The Golden State is looking a little lackluster. Mired in debt, $59 billion in General Obligations and growing, California has ask and been rejected by the Obama administration for relief. As a result, its debt rating was downgraded by S&P, Moody’s, and Fitch. And it appears that California is about to issue more IOUs, like it did last year, to bridge the massive amount of its budget short fall, some $26.3 billion dollars. The State’s borrowing costs have risen 24% over the last three months, and look to go even higher with the recent debt rating downgrade. With the State flooding the market with new issues, older fixed rate issues have seen their value erode.
Some are saying that California is more than likely to default. Martin Weiss of Weiss Research has been sounding the alarm since early June. You may remember him from his accurate predictions of defaults in Bear Stearns and Lehman Brothers. Weiss says that without massive relief funding from the federal government, California’s only choice will be draconian cuts in state services and payroll, which will only deepen the dire economic conditions there. In Weiss’ opinion, default is unavoidable.
To deal with its financial crisis, California has taken some unusual and controversial actions. In July, 2008, California borrowed cash from its local governments to close its budget gap. Then, in November, paid them back with newly issued general obligation debt, issues with below par market values from the moment of their issuance. California has also been borrowing from all citizens employed in the State by increasing the State withholding Tax by 10%. This is effectively a coerced short-term interest-free loan from its citizens.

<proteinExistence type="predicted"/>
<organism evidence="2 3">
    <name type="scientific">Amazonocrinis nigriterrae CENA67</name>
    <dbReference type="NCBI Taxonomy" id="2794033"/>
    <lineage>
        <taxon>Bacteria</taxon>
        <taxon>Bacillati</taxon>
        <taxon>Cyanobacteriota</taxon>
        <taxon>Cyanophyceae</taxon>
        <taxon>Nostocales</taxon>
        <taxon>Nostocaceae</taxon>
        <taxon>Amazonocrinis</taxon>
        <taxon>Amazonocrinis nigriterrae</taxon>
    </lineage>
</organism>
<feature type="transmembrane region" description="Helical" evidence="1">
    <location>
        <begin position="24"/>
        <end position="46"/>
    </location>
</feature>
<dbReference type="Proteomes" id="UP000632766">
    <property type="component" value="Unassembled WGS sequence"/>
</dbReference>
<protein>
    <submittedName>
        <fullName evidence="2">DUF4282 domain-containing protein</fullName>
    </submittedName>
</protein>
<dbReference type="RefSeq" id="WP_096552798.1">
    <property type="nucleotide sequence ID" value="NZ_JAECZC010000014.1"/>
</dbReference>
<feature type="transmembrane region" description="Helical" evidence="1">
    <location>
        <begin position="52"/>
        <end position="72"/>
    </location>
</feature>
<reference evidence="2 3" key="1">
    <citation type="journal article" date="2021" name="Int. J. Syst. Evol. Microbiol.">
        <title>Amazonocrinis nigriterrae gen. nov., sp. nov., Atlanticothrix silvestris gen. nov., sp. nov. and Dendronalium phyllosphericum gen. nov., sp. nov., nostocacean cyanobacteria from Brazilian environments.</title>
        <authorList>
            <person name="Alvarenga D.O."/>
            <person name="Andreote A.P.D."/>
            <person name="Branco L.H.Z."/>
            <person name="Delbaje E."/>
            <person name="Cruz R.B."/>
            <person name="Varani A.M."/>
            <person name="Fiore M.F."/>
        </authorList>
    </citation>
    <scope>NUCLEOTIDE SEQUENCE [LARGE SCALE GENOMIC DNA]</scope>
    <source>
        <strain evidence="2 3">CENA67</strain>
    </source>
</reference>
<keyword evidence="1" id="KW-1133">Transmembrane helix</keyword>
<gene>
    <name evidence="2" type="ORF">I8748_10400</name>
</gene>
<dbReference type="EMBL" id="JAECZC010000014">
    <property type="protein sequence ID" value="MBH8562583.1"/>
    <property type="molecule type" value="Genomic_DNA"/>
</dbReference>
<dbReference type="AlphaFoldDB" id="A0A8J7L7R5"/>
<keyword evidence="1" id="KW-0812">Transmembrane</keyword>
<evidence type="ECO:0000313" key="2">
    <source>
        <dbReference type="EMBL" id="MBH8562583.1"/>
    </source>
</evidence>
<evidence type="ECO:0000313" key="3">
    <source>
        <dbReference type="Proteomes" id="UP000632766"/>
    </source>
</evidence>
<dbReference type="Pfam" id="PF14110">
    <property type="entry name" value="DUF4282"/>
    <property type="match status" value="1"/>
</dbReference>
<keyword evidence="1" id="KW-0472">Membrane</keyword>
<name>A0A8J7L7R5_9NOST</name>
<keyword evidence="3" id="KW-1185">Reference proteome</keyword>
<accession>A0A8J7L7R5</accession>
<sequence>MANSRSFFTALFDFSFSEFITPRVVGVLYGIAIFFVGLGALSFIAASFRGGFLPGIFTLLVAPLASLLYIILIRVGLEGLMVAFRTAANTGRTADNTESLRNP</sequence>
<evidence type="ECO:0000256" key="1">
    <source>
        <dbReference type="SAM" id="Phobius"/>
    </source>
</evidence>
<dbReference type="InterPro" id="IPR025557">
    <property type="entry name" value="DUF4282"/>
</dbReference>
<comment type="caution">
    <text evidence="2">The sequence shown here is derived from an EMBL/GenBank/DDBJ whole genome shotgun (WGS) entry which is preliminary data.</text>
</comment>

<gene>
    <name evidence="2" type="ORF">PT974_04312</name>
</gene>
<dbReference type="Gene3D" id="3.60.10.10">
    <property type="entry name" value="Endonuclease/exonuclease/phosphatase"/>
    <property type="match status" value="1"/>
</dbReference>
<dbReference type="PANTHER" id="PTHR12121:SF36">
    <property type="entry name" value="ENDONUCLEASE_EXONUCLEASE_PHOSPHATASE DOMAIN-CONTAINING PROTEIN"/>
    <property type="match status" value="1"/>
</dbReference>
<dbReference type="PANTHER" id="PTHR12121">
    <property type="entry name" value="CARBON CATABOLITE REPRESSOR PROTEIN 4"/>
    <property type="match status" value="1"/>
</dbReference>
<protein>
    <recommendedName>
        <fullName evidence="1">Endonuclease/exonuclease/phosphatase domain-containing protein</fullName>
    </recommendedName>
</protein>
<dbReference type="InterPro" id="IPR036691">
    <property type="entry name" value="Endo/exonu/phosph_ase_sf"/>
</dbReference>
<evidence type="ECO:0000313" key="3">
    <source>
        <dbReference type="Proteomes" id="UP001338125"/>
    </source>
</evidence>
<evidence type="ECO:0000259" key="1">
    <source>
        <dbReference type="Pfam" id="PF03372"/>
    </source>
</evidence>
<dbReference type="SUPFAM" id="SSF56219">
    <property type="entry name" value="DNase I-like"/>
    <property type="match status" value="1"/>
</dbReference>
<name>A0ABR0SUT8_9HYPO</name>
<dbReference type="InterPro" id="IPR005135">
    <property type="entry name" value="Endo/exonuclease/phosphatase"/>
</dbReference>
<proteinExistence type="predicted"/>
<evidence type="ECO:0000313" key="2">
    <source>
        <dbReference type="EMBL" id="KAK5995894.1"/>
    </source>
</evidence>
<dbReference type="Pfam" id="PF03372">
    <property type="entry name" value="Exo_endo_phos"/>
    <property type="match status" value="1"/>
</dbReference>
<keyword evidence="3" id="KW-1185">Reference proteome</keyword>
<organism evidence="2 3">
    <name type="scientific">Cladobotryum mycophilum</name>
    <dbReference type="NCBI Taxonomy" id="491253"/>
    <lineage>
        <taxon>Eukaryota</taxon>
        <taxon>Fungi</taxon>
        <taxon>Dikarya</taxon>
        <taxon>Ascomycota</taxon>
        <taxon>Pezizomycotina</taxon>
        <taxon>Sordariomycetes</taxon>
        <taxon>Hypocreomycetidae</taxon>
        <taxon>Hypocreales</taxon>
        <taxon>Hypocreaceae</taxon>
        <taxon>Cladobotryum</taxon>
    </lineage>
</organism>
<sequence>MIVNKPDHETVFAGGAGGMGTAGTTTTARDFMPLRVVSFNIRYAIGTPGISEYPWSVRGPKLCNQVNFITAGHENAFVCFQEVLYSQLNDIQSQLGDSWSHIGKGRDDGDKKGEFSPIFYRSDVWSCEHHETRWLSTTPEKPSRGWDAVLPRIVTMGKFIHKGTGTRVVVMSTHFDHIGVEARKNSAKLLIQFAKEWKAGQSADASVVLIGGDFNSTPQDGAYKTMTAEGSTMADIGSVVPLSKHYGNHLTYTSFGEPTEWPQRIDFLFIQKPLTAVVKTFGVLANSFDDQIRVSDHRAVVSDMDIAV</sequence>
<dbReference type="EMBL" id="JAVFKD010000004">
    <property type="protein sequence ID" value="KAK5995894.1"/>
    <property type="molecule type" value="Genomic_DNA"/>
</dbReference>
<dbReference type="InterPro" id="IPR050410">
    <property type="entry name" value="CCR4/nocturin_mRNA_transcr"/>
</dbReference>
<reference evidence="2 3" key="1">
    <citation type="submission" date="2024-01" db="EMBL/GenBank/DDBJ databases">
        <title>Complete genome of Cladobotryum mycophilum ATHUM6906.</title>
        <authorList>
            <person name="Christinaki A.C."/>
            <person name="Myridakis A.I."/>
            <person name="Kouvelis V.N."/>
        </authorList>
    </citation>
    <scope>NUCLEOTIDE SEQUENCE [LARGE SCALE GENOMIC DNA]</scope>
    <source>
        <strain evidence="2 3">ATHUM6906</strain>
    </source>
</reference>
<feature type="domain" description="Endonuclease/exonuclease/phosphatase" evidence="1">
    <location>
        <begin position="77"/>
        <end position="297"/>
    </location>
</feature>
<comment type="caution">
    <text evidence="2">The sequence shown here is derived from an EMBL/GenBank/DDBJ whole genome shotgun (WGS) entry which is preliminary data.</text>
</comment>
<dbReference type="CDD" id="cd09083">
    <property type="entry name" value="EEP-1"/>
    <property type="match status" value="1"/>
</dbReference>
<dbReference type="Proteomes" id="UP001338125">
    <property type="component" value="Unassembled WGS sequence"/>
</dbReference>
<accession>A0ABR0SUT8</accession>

California, the world’s 8th largest economy, is also suffering from high unemployment (12.3%), the nations third highest foreclosure rate, and decreasing property taxes. I found an interesting website that lets you try to craft a way out for California – its address is http://www.latimes.com/news/local/la-statebudget-fl,0,95571.htmlstory
Clearly, the holders of California General Obligation Bonds should be concerned. But, what about other local government muni issuers? If history is any guide, then we should see defaults increase across the board. Especially vulnerable are issues that are sales tax dependent, and/or issues that depend on private or public usage. According to Public Bond.org, a study done in 1998 by Enhance Reinsurance Company looked at historical patterns of municipal defaults from the 1800s to the 1980s and concluded that municipal defaults usually follow downswings in business cycles and are also more likely to occur in high growth areas that borrow heavily.
Seniors among us remember the New York City and Cleveland defaults in the 1970s. Since then, large scale defaults have been rare, that is until May 23, 2008 when we were all shocked by the bankruptcy petition filed by the City of Vallejo. Sixteen months after Vallejo, Jefferson County, Alabama defaulted on $3.8 billion in sewer bonds. Other notable defaults in this cycle have been the Las Vegas monorail issue for $451 million, and a $709 million issue only collateralized with a gas supply agreement with the now defunct Lehman Brothers.
Because of the sudden and violent U.S. economic contraction, defaults on municipal debt increased dramatically from $329 million in 2007 to nearly $7.8 billion in 2008, according to Richard Lehmann, publisher of a newsletter that tracks defaults. Part of the blame for the rise in such defaults clearly lies with the rating agencies whose ratings often reflected what the paying municipalities desired rather than reality, and also with the monoline insurers (MBIA, AMBAC, …) whose insurance reserves proved to be inadequate or worthless. As a result, when the financial crisis first hit, some municipal bond mutual funds fell as much as 30% (in a market of rapidly falling interest rates) as the underlying credit quality and rating agency practices came under scrutiny.
Because I expect the number of defaults to increase dramatically in 2010 and 2011, the municipal bond buyer should be very careful. Each individual issue should be examined for its solvency and cash flow. Buyers should not take the ratings on such issues at face value. Geographic area growth rates and borrowing levels should be key ingredients in purchase decisions with issues in low growth and low debt areas being favored. But, be careful and stay on short end of the yield curve – the landscape is rapidly changing.
Joshua Barone, Managing Partner
January 28, 2010
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